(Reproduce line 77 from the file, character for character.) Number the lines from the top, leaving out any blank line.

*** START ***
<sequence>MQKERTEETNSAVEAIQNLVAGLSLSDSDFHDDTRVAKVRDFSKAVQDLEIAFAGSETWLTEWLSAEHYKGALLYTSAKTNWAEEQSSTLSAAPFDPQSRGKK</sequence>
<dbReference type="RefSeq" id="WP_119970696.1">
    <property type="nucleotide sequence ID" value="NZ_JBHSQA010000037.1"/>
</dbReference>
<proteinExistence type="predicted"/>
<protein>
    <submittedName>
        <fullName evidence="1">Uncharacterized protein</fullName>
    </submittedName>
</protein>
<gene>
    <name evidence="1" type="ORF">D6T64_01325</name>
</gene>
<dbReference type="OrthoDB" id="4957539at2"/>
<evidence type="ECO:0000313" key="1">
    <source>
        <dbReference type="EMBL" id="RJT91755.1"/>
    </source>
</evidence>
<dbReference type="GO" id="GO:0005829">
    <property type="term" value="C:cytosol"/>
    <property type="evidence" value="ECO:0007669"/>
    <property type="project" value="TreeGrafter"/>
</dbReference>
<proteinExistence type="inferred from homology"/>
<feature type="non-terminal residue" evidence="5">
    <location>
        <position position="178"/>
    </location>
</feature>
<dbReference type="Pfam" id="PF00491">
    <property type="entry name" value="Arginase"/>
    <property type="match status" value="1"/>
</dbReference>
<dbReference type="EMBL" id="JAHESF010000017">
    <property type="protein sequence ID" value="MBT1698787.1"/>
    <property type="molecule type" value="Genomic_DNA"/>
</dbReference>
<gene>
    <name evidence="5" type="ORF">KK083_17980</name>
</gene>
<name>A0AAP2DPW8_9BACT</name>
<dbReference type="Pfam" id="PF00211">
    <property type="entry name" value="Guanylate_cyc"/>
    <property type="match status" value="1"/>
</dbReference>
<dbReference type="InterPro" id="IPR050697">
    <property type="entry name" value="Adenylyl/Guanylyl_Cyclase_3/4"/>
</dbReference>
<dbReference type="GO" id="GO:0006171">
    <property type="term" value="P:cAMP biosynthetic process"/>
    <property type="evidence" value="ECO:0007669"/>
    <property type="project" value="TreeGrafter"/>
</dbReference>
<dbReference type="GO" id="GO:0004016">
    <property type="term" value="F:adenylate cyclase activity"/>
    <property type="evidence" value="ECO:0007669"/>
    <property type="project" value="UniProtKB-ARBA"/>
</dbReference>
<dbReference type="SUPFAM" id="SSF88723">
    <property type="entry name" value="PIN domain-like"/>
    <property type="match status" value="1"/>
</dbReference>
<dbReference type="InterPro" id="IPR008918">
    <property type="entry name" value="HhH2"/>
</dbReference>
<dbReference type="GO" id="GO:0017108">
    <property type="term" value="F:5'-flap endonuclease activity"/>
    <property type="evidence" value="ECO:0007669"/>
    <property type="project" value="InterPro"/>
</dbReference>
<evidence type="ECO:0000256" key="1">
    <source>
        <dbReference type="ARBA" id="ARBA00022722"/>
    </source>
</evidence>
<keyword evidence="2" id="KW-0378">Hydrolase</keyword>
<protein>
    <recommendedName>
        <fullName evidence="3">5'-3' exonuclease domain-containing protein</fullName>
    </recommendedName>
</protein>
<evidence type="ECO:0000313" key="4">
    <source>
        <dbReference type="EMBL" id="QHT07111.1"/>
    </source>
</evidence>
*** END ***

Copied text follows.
<keyword evidence="2" id="KW-0378">Hydrolase</keyword>